Happy Friday, Friends! Today we’re going to be chatting about something that a lot of people don’t talk about a whole lot in the EDC Community. We’re going to discussing the different types of opening mechanisms within EDC Knives. We’re going to chat a bit about our experience with each, the abilities that each system offers you as the end user, and the pro's and con's of each.
Just to clarify, we’re not discussing liner locks, lock backs, tri-ad locks, axis locks or any of the other options that are on the market. We aren’t even talking about thumb studs, flippers or spyder-holes. We are solely talking about the action that your knife must achieve in order to go into deployment for use. So let’s begin....
The most simple deployment method for any knife has to be the fixed blade. There are no pivots or bearings in play. It’s either a full tang slab of metal with handles surrounding it, or it’s a non-full-tang piece of metal placed into a handle. All you, the user of the knife have to do is pull the knife from it’s secure sheath and it’s deployed.
When would I recommend a fixed blade knife?
I would personally opt for a fixed blade when I know hard use is going to be a reality at some point during my day. For example, if i’m going hiking or will be outdoors you’ll find a fixed blade on my belt. And in certain circumstances, I will also put one on for personal defense (like the CRKT Obake).
Okay, we’re starting to get a bit more high-tech now. With a manual opening knife we’re adding a pivoting area, where the blade is swinging out of the handle and it will end up locking into position. The manual opening system is all up to you, in terms of deployment. You must either flip the blade out with a flick of your wrist, or with a solid flick of your finger.
When would I recommend a manual opening knife?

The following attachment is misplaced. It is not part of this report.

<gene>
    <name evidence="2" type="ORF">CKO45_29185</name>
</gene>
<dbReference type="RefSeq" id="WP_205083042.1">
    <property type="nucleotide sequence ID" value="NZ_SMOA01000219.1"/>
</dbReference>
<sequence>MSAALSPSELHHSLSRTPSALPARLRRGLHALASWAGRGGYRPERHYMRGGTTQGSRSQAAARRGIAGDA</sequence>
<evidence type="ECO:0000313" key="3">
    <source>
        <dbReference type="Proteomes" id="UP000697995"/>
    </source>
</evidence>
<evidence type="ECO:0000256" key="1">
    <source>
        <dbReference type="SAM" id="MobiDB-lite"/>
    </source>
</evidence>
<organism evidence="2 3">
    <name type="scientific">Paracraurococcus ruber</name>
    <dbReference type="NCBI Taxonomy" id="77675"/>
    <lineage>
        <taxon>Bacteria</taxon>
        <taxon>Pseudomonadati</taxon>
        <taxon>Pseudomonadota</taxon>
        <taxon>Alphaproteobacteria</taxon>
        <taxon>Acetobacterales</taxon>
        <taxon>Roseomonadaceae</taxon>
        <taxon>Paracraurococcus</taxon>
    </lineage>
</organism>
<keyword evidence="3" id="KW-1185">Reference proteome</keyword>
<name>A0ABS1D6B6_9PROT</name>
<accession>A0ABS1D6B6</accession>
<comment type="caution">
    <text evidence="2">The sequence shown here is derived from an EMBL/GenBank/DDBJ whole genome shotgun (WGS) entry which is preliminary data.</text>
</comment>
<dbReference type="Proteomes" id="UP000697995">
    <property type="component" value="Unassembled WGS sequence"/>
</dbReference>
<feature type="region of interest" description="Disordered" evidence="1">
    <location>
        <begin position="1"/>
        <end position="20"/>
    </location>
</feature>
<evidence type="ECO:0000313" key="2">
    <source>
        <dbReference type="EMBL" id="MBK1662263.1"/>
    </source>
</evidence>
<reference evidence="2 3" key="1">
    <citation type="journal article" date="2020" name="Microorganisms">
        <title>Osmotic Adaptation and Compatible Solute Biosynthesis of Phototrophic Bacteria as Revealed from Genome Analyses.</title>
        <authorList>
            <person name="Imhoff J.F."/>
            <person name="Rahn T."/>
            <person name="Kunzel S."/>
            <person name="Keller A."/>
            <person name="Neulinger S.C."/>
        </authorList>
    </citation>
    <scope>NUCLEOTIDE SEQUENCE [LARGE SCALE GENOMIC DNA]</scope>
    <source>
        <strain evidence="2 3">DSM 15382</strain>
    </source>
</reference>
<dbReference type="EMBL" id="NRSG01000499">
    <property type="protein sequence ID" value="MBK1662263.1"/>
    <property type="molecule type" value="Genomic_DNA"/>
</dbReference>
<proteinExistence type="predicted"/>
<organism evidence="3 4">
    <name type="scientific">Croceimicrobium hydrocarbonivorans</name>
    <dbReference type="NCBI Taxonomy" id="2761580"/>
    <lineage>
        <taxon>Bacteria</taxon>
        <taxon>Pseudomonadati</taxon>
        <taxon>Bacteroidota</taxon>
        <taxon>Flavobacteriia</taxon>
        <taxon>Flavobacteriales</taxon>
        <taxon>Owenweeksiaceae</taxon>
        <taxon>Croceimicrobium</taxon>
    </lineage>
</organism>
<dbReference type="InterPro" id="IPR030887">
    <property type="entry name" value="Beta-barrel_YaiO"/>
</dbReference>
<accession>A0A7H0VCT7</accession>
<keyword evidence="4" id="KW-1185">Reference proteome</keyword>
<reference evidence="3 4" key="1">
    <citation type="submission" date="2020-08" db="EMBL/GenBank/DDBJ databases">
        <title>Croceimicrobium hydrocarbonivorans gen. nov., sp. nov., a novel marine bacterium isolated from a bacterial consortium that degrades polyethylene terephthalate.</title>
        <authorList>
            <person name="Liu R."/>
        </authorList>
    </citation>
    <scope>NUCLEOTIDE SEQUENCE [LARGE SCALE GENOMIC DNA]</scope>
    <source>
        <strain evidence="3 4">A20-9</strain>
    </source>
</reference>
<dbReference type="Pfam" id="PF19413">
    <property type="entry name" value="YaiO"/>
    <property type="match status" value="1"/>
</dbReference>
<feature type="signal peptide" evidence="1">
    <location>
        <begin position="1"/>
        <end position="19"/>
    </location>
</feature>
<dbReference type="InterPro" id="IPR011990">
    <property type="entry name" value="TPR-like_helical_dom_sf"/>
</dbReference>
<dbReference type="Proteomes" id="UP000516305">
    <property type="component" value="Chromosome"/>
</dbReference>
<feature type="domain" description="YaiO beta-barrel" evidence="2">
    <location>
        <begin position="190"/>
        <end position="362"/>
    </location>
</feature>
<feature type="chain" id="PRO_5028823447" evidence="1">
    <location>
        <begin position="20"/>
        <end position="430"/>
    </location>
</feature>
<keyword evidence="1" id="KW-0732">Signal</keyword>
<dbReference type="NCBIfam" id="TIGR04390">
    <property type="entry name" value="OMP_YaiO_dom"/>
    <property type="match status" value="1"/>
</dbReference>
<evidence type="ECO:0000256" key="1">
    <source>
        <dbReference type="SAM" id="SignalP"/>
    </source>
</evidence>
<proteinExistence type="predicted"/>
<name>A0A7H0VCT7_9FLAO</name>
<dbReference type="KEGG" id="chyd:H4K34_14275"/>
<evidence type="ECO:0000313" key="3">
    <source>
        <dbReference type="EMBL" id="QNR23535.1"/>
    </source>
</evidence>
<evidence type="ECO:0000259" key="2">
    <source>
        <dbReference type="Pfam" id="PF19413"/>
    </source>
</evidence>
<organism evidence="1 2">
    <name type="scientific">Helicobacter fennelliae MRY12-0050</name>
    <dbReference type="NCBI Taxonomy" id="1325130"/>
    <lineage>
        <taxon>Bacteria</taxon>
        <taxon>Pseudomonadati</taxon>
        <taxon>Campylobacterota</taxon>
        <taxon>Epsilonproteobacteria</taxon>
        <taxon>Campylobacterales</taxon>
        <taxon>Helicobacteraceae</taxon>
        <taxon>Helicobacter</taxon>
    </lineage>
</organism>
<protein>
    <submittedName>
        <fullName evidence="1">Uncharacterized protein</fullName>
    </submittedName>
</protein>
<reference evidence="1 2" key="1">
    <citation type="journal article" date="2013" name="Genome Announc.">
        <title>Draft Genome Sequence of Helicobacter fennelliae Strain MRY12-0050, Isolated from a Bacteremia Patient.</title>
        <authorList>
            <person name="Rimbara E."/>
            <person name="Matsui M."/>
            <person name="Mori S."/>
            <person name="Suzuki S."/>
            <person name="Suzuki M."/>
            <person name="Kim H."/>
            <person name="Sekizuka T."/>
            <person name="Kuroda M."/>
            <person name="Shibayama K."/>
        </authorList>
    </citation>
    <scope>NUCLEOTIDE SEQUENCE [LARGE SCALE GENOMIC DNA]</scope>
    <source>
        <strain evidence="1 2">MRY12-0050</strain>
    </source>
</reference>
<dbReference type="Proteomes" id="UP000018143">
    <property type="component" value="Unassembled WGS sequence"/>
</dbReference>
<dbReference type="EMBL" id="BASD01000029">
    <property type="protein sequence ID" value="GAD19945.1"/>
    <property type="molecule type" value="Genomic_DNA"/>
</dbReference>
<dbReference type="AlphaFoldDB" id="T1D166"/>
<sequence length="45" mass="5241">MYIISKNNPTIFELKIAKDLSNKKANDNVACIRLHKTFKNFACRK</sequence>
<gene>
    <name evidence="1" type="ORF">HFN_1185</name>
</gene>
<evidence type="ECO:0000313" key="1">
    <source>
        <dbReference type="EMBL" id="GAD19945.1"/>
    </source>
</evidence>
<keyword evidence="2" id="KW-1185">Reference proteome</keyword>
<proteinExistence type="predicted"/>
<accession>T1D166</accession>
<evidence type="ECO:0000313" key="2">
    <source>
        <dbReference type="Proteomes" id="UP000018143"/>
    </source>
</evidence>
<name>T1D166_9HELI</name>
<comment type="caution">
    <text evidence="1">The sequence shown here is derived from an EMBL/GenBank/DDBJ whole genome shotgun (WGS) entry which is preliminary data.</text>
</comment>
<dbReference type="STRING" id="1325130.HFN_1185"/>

A manual opening knife is an excellent option if you’re going to be in a location that have laws prohibiting assisted open, or automatic knives. Manual opening knives are also great for general EDC where speed of deployment isn’t really a factor. However, don’t count some manual opening knives out for speed/ease of opening. The Spyderco Paramilitary 2 and Hogue EX01 are two of the smoothest opening knives that I own.
Up to now we’ve covered two fairly basic types of knives. A fixed blade and a manual opening knife. We’re making things a bit more complicated at this point. With an assisted opening knife we’re introducing more moving parts, as well as springs that help the blade deployment operate.
Assisted opening knives are most generally sent into deployment (IE: the blade leaving the handle) with the push of a thumb stud or a flick on a flipper tab (located on the back).
When would I recommend an assisted opening knife?
I would recommend an assisted opening knife for a lot of the same reasons that I would a manual opening knife. And I would certainly recommend an assisted opening knife when you're wanting a high speed knife deployment.
We are now entering into the most sophisticated realm of opening types in my eyes…The Automatic. The automatic knife is very similar to an assisted opening knife. However it requires no motion/assistance by you to go into deployment. With an automatic knife, you simply need to press a button and the knife handles the rest.
When would I recommend an automatic opening knife?
I would rope automatics and assisted opening knives in the same category. Most likely if you're going to pick an automatic, an assisted will satisfy you as well. However, as I mentioned in the "cons" above...Save your money and just buy an assisted opening knife. They're cheaper and more consistent in operation.
I hope that you all enjoyed this article today, explaining the 4 different types of knife deployments. And if you haven’t already, please reference some of our other knife related articles:
Have a great weekend folks and be safe out there!
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